The study also emphasizes the importance of firms conducting research to understand the type of consumers they are serving to better match their CSR activities and visibility to achieve the maximum marginal benefit to their bottom line.

“For companies that are trying to figure out how best to communicate their social responsibility efforts, the lesson is clear: Know your customers,” Kraft said in a press release. “Understanding their needs, values, attitudes and personality traits will help companies send the right messages to the right people.”

How the Study Works

The study consisted of a three-player game in which participants were assigned the role of a consumer, a worker or the firm. The consumer was given tokens to choose to spend (or not) on a generic product provided by the firm, who was also given a base earning as well as additional tokens to keep or spend on the worker — this allocation represents the social responsibility contribution made by the firm. The employee or worker player received a small amount of tokens to represent their wage and was not able to affect the decisions of the other participants. The study was incentivized, so all players received a cash payment proportional to their share of tokens held at the end of the game. The effect of CSR activities — that is, the amount of the firm’s allocation actually transferred to the worker player — was variable across different rounds of the game and represented different levels of visibility about those activities available to the firm and consumer.

Consumers were then asked about their willingness to pay for the given product at high, medium and low level of visibility, and at different levels of additional payments made to the worker as chosen by the firm.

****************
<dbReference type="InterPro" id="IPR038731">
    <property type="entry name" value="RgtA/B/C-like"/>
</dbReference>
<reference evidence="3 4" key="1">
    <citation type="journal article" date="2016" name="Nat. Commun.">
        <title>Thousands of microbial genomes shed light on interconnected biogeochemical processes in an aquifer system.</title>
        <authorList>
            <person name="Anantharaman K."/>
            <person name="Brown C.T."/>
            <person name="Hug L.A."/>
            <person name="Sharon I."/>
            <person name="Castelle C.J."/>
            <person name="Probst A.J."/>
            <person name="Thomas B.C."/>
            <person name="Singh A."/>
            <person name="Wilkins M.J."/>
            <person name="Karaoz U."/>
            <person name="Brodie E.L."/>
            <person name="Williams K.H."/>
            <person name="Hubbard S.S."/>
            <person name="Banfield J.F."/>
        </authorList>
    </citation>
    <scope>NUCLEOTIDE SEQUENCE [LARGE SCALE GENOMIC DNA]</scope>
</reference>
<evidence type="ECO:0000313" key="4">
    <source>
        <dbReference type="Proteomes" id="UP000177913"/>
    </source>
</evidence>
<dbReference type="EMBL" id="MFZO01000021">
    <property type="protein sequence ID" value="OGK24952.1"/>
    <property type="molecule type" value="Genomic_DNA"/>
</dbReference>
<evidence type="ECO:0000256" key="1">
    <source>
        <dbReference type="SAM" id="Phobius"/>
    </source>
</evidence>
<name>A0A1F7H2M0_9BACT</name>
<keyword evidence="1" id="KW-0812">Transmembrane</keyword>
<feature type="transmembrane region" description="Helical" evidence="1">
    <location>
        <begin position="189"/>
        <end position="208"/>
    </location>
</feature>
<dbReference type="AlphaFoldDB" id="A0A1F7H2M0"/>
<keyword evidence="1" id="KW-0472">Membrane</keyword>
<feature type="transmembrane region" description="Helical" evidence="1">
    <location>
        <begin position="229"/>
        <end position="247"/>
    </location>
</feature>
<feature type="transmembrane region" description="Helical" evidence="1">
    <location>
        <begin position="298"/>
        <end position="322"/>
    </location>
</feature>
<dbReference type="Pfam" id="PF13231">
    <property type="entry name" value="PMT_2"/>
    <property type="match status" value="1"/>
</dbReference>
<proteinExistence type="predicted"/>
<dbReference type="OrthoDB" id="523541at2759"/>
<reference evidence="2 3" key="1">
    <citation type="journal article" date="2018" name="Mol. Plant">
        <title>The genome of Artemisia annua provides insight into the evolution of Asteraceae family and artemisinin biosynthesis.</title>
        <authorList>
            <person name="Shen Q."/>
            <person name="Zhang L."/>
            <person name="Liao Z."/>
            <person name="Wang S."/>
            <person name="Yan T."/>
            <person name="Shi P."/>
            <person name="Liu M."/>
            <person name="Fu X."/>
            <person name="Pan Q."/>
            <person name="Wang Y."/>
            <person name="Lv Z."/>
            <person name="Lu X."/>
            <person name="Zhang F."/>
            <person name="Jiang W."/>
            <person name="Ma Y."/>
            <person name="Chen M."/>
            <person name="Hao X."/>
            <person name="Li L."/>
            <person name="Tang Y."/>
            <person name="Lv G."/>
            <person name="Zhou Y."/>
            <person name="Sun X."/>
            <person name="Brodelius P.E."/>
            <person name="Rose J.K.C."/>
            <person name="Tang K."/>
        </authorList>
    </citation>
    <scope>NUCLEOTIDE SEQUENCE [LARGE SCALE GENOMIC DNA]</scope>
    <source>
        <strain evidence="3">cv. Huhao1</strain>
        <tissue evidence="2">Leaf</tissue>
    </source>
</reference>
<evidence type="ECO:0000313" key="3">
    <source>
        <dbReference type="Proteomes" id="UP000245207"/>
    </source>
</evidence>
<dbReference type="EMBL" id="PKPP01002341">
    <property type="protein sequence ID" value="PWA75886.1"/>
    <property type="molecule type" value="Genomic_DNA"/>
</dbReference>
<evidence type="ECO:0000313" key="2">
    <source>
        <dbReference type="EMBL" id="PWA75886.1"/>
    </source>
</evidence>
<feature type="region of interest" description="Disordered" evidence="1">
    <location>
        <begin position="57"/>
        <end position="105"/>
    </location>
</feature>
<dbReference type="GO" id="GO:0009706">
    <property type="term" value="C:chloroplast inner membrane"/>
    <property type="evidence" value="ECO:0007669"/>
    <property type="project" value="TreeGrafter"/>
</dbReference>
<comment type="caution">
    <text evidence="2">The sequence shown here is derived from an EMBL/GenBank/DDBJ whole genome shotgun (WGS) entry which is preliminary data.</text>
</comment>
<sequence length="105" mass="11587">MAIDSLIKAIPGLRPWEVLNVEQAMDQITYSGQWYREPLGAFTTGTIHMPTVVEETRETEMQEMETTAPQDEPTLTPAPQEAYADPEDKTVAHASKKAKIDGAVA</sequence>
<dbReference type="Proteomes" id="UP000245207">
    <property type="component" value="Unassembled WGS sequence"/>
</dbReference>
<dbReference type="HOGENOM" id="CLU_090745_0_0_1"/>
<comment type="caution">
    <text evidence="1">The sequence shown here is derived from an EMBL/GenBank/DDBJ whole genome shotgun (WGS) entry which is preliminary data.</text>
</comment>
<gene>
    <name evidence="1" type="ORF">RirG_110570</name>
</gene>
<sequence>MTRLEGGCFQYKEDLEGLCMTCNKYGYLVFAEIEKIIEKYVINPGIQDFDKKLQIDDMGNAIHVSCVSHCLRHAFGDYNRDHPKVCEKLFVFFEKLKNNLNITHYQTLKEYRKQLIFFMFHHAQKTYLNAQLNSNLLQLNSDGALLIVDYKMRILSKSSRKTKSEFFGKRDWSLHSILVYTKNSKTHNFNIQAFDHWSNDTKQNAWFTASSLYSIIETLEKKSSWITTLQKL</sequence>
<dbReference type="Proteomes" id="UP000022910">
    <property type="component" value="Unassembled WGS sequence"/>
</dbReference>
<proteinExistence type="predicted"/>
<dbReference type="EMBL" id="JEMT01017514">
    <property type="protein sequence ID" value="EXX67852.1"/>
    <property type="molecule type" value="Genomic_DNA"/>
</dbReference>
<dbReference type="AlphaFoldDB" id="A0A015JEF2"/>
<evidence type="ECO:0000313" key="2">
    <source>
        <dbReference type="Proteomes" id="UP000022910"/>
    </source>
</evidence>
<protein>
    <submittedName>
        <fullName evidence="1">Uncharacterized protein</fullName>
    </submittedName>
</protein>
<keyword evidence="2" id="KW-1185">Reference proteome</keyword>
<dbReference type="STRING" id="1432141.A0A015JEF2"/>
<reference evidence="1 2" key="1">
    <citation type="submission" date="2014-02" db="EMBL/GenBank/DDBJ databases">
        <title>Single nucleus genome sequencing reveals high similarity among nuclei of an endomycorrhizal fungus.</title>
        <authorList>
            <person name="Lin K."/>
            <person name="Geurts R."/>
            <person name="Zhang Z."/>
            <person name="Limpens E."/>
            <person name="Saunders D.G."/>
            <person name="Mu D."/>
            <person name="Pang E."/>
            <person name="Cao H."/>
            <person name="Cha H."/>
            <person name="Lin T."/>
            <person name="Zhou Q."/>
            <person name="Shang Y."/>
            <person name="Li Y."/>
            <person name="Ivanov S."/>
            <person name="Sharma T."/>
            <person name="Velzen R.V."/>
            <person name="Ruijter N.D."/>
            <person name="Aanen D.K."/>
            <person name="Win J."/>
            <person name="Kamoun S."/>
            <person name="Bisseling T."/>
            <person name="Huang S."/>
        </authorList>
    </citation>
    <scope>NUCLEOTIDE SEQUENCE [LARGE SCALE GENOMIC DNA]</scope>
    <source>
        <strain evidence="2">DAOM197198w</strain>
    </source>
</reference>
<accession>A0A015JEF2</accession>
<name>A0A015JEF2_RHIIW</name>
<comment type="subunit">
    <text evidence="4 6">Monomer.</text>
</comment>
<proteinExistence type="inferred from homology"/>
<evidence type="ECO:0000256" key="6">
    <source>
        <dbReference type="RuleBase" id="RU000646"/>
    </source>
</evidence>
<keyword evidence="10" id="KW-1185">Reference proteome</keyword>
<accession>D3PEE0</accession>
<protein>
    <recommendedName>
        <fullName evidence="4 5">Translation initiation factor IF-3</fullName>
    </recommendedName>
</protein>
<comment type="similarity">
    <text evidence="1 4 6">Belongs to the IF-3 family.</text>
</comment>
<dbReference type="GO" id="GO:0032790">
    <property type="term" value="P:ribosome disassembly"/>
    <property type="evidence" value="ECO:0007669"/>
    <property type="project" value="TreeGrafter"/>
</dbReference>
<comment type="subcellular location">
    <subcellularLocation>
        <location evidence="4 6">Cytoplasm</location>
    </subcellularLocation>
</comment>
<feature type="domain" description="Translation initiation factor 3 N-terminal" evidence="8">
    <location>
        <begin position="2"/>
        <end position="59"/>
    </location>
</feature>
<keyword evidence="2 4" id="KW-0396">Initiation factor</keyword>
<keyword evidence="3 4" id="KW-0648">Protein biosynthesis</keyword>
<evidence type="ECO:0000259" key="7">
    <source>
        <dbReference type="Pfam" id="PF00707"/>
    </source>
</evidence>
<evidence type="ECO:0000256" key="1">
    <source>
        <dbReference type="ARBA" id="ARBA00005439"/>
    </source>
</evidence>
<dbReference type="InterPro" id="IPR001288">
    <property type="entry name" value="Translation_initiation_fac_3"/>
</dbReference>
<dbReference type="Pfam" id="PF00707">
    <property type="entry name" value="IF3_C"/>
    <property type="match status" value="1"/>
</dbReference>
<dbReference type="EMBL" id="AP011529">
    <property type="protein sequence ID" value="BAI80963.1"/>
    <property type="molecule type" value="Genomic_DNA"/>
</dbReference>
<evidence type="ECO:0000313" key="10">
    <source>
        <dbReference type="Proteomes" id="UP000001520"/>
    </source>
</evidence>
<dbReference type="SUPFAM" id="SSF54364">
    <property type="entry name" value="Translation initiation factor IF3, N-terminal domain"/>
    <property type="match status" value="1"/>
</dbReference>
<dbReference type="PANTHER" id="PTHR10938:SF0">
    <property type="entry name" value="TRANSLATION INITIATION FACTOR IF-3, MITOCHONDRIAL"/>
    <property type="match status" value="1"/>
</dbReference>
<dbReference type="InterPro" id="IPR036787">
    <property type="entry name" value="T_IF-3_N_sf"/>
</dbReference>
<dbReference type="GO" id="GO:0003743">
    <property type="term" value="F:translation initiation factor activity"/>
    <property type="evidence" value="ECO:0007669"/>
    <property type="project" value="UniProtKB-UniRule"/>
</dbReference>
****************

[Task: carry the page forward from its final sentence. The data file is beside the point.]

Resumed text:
Subjects also participated in a “dictator” test, in which they are given many tokens and asked to select an allocation for a second player based on low, medium and high visibility into how much of the allocation the second player will actually receive to test for self-interested biases. An exit survey tested their preference and willingness to pay premiums when presented with product advertisements with precise or vague CSR information.

While identifying that consumers clearly care about CSR by many types of businesses, the study also revealed that distinct groups of consumers are affected differently by the types of information they are presented with. If consumers are highly “pro-social,” defined in the study as willing to sacrifice their own benefit to improve the payoff for another, they are more interested in observing information about the outcomes of CSR behavior and are willing to pay more for highly visible CSR outcomes compared to the actual effort being exerted by a company to broadly change average outcomes.

Consumers who are less pro-social and more self-interested, as identified in the dictator test, exhibit a lower willingness to pay more in a low visibility scenario because they shift some of their perceived responsibility for the worker’s well-being onto the business; they justify paying less by citing the uncertainty that a firm will actually pass along the additional value they contributed.

When visibility is high, these more self-interested consumers are more likely to pay a higher price for the product, perhaps as a result of a higher personal utility of the feeling of having done “the right thing” when the process by which value is transferred can be more easily interpreted.